EMC, in a not-very-well-kept "secret" for the last few weeks, announced May 10 that it is acquiring startup XtremIO, a flash-based storage maker that hasn't even issued its products for general availability yet.
As is customary for its smaller acquisitions, EMC did not reveal the transaction terms. However, industry analysts contacted by eWEEK--who have predicted this move for weeks--are pretty sure that the selling price was in the neighborhood of $425 million.
San Jose, Calif.-based XtremIO, still in beta trials with customers, is among the new generation of storage makers that has optimized solid-state NAND flash disks for the daily pounding of enterprise IT systems.
EMC was not specific about how XtremIO's secret sauce will work its way into the company's already loaded NAND flash product catalog, saying only that "the addition of XtremIO complements the range of EMC flash-based systems."
Like most of its competitors, XtremIO has a scale-out, all-flash clustered storage system for storing primary data from several sources that include dedicated servers, databases and virtualized environments. With workloads becoming larger by the week, faster processing is a highly sought-after commodity.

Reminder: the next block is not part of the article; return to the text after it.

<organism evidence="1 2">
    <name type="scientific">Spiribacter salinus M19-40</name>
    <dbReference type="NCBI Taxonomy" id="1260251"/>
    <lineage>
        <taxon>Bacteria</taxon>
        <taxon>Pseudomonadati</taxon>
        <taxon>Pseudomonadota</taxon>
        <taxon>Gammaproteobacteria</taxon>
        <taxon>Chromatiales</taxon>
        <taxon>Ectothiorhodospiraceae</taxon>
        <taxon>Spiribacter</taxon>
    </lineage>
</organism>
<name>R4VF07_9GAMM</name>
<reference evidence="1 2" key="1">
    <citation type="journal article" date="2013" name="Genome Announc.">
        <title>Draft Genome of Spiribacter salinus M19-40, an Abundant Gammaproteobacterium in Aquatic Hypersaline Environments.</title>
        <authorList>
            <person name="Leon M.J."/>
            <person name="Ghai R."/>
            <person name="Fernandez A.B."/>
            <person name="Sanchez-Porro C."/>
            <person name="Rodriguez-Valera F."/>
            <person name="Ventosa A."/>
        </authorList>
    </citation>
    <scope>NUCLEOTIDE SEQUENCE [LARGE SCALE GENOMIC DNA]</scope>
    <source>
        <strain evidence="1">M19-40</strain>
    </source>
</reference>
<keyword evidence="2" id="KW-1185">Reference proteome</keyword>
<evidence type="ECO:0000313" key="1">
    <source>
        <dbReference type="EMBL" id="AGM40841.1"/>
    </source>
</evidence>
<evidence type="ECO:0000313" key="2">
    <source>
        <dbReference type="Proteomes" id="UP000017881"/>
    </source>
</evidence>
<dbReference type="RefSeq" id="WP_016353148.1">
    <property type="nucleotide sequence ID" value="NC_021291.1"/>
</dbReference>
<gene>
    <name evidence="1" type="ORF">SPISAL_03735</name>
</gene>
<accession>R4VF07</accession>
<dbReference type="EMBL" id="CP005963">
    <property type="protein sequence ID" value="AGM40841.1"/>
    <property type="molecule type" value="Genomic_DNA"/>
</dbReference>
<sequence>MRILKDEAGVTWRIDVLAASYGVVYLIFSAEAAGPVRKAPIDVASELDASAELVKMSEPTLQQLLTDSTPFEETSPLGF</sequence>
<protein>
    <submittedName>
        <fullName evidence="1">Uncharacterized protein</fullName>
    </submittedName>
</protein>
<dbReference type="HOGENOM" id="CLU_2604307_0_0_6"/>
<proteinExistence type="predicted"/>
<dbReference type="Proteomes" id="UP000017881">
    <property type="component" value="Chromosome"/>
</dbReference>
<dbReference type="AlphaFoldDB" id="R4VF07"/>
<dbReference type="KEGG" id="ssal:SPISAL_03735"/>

Other key players in this sector include Fusion i-o, Violin Memory, SolidFire, Kaminario and Tintri. It would be no surprise to many data storage sector observers to see one or more of these companies also be acquired in the next few weeks or months.
"EMC's purchase is a great endorsement of the flash market, but, in our opinion, this transaction is about much more than flash," Jay Prassl, Vice-President of Marketing at SolidFire, told eWEEK via email.
"Flash is not new to EMC. What is new are the architectural complexities that come with an all-flash scale-out storage system. The use of flash at scale poses a complex problem set that is not suited to traditional storage architectures, and XtremeIO may allow them to skip an architectural redesign."